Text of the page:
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I am trying to insert js files programmatically, using jquery and something like this:

var script = document.createElement( 'script' );
script.type = 'text/javascript';
script.src = 'http://someurl/test.js';
$('body').append(script);

It works fine, if test.js contains an alert or some simple code it works fine, but if the file test.js contains document.write, and the file including the js is hosted on another domain than test.js (or localhost), nothing happens and firebug shows the error :

A call to document.write() from an asynchronously-loaded external script was ignored.

If the test.js and the file that include it are hosted on the same domain, on chrome it still wont work but on firefox the document.write gets executed fine but the page stays "loading" forever and sniffer show request to all the files with "pending" status.

What other methods to include js files programmatically could I try?

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2  
The problem isn't how you're including the file, it is that there is a document.write() being executed after the page has loaded. –  nnnnnn Jan 6 '12 at 4:03
    
@nnnnnn Any workaround? –  Trevor Ski Jan 6 '12 at 4:19

4 Answers 4

use innerHTML instead of using document,write.

and use following code to register script,

(function() {var jq = document.createElement('script');jq.type = 'text/javascript';jq.async = true;jq.src = 'http://someurl/test.js';var s = document.body.getElementsByTagName('script')[0];s.parentNode.insertBefore(jq, s);})();
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Document.write is ONLY for synchronous tasks when the html is loaded (for the very first time), never for asynchronous tasks like the one you are trying to do.

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So, there's no way for it to work? –  Trevor Ski Jan 6 '12 at 4:20
    
That is correct; but if can modify the external script, use innerHTML instead of document.write like @ChamikaSandamal said. –  Ivan Castellanos Jan 6 '12 at 4:22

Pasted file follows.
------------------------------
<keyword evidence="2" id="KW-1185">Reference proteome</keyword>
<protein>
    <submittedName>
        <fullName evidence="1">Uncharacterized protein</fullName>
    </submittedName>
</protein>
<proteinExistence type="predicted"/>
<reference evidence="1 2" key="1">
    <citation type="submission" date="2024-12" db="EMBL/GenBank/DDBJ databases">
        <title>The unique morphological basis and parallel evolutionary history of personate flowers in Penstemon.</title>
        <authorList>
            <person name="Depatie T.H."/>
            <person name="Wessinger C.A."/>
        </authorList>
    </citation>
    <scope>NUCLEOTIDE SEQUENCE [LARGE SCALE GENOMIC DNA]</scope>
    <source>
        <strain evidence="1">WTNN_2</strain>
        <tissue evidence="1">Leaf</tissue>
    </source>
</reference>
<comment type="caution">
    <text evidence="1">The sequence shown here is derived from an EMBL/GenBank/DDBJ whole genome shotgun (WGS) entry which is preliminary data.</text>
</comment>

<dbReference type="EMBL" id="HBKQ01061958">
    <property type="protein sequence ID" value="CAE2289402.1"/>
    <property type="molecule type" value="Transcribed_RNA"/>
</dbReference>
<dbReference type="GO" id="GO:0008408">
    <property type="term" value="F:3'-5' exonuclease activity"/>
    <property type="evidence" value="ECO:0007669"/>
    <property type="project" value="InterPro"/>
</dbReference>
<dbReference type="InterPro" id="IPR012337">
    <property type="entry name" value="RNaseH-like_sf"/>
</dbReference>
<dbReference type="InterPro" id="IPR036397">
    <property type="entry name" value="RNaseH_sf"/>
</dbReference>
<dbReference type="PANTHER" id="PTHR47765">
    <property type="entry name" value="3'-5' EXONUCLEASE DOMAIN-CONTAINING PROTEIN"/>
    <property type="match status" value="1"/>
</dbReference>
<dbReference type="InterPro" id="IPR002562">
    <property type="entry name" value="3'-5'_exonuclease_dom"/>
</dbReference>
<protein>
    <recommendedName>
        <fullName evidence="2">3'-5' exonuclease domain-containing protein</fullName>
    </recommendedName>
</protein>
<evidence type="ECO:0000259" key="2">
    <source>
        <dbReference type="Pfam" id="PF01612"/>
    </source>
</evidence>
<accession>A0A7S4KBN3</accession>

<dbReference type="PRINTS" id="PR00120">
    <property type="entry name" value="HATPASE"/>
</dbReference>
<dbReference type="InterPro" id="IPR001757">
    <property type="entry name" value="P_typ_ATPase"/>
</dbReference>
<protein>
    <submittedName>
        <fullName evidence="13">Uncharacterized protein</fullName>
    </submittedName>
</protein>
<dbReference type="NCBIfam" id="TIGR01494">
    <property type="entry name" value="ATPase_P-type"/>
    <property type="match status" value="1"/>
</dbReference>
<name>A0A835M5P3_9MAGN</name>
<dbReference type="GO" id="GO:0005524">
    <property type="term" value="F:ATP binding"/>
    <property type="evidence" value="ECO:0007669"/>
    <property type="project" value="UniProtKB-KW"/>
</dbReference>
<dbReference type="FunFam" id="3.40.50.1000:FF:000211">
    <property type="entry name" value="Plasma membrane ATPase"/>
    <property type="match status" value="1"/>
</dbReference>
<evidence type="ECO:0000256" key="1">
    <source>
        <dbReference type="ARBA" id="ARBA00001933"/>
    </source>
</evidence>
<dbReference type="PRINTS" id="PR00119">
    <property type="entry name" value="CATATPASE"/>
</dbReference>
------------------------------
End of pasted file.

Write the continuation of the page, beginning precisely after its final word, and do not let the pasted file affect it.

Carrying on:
What you want to do is dynamically insert a <script> DOM element into the HEAD element. I had this script sitting around. As an example, it's a race condition, but you get the idea. Call load_js with the URL. This is done for many modern APIs, and it's your best friend for cross-domain JavaScript.

<html>
    <head>
        <script>
            var load_js = function(data, callback)
            {
                    var head = document.getElementsByTagName("head")[0];

                    var script = document.createElement("script");
                    script.type = "text/javascript";
                    script.src = data;
                    head.appendChild(script);

                    if(callback != undefined)
                            callback();
            }

            load_js("http://ajax.googleapis.com/ajax/libs/jquery/1.6.2/jquery.min.js");

            setTimeout(function() {
                $('body').html('loaded');
            }, 1000);
        </script>
    </head>

    <body></body>
</html>
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Hi Eric, 1>This loads the jQuery, but if I pass any function as a second parameter to load_js() that function is not called after loading of js. 2> At what moment load_js and setTimeout are called ? Can you tell the flow of execution here ? –  Umesh Patil Jan 6 '12 at 4:25
1  
Umesh, the 2nd parameter isn't called after loading the JS, just after the DOM element is injected. In order to get a callback after a script is loaded, you want JSONP. en.wikipedia.org/wiki/JSONP Google's JS API handles that for you if you use it, but the above was only an example. Here: 925html.com/code/using-googles-ajax-apis Once you have jQuery, you can inject more <script>'s into <head> with jQuery with something like this: $('<script>').attr('src', 'mysite.com/myjs.js').appendTo('head'); –  Eric Muyser Jan 6 '12 at 4:34
    
Eric, This is really wonderful stuff you said :) I am following your blog..why don't you write many more stuffs like that.. –  Umesh Patil Jan 6 '12 at 5:13

There isn't anything wrong with your approach to inserting JavaScript. document.write just sucks a little bit. It is only for synchronous tasks, so putting a document.write in a separate script file is asking for trouble. People do it anyway. The solution I've seen most often for this is to override document.write.

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